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An Image and Processing Comparison Study of Antialiasing Methods
Blekinge Institute of Technology, Faculty of Computing, Department of Creative Technologies.
2016 (English)Independent thesis Basic level (university diploma), 10 credits / 15 HE creditsStudent thesis
Abstract [en]

Context. Aliasing is a long standing problem in computer graphics. It occurs as the graphics card is unable to sample with an infinite accuracy to render the scene which causes the application to lose colour information for the pixels. This gives the objects and the textures unwanted jagged edges. Post-processing antialiasing methods is one way to reduce or remove these issues for real-time applications.

Objectives. This study will compare two popular post-processing antialiasing methods that are used in modern games today, i.e., Fast approximate antialiasing (FXAA) and Submorphological antialiasing (SMAA). The main aim is to understand how both method work and how they perform compared to the other.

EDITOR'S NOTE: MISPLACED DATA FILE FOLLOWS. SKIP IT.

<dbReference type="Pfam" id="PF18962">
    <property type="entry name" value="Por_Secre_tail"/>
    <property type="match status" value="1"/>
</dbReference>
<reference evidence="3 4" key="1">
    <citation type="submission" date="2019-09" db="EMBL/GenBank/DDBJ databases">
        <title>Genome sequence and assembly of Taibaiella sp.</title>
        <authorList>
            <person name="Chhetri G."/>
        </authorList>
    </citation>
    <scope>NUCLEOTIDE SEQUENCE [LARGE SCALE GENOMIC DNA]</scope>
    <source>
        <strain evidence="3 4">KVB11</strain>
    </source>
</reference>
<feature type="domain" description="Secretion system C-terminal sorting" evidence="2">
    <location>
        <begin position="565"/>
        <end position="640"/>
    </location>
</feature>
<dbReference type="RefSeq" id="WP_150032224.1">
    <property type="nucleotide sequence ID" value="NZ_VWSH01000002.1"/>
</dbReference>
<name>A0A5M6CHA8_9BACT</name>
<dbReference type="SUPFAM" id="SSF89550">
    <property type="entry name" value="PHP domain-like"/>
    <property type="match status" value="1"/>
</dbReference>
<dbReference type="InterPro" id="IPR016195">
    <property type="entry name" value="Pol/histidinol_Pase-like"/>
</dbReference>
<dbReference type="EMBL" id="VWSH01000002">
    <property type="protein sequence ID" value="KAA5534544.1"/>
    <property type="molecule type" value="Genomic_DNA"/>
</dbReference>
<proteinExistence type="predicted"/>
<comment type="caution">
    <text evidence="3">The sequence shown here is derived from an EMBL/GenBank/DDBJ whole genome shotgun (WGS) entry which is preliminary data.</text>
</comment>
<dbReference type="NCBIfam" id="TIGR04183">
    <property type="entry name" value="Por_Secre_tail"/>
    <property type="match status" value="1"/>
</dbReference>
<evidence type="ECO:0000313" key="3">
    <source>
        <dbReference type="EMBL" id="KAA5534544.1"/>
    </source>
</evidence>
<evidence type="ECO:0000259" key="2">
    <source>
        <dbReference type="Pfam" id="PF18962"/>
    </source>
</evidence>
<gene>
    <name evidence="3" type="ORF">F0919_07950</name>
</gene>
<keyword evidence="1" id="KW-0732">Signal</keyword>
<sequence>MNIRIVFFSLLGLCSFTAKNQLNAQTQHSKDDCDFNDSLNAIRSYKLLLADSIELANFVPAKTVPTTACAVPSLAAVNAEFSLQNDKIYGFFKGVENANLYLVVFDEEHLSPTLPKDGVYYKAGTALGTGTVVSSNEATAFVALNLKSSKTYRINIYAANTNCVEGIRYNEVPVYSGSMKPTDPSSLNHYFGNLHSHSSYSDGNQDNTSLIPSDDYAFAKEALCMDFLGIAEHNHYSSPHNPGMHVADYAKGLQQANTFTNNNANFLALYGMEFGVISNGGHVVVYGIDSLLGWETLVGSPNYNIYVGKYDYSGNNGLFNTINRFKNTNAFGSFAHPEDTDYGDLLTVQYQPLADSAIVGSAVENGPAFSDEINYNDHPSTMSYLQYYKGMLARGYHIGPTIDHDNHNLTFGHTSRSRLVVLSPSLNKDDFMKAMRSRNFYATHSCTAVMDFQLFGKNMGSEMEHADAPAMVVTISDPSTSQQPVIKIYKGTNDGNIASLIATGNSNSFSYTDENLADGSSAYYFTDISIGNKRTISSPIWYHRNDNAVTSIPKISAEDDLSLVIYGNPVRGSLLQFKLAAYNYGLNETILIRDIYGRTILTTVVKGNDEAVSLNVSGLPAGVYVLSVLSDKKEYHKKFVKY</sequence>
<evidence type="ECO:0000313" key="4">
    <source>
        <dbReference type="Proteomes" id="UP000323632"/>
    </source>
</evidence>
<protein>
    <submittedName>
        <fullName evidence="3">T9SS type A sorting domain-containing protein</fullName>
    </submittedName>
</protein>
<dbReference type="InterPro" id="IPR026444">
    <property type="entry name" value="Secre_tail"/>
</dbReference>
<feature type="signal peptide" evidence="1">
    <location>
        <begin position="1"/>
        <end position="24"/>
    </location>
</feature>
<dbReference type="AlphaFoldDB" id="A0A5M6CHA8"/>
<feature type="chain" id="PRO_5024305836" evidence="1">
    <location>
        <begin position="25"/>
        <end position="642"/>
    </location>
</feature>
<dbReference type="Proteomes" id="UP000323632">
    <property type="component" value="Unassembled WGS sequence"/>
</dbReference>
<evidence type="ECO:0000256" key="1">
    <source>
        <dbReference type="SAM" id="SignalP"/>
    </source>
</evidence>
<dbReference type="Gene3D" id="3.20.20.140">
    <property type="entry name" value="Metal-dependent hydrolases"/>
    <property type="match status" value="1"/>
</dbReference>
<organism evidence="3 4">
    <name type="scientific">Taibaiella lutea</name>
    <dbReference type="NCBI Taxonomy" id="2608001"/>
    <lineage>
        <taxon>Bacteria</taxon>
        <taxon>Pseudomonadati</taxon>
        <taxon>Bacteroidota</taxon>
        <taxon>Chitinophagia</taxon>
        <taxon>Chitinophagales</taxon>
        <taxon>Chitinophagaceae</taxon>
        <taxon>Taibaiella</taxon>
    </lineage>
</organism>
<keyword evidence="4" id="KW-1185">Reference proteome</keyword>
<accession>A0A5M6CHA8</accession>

Methods. The two methods are implemented in a real-time application using DirectX 11.0. Images and processing data is collected, where the processing data consists of the updating frequency of the rendering of screen known as frames per second (FPS), and the elapsed time on the graphics processing unit(GPU).

Conclusions. FXAA shows difficulties in handling diagonal edges well but show only minor graphical artefacts in vertical and horizontal edges. The method can produce unwanted blur along edges. The edge pattern detection in SMAA makes it able to handle all directions well. The performance results conclude that FXAA do not lose a lot of FPS and is quick. FXAA is at least three times faster than SMAA on the GPU.

Place, publisher, year, edition, pages
2016. , 50 p.
Keyword [en]
post-processing, antialiasing, real-time
National Category
Computer Science
URN: urn:nbn:se:bth-13025OAI: diva2:972774
Subject / course
DV1478 Bachelor Thesis in Computer Science
Educational program
DVGSP Game Programming
Available from: 2016-09-22 Created: 2016-09-22 Last updated: 2016-09-22Bibliographically approved

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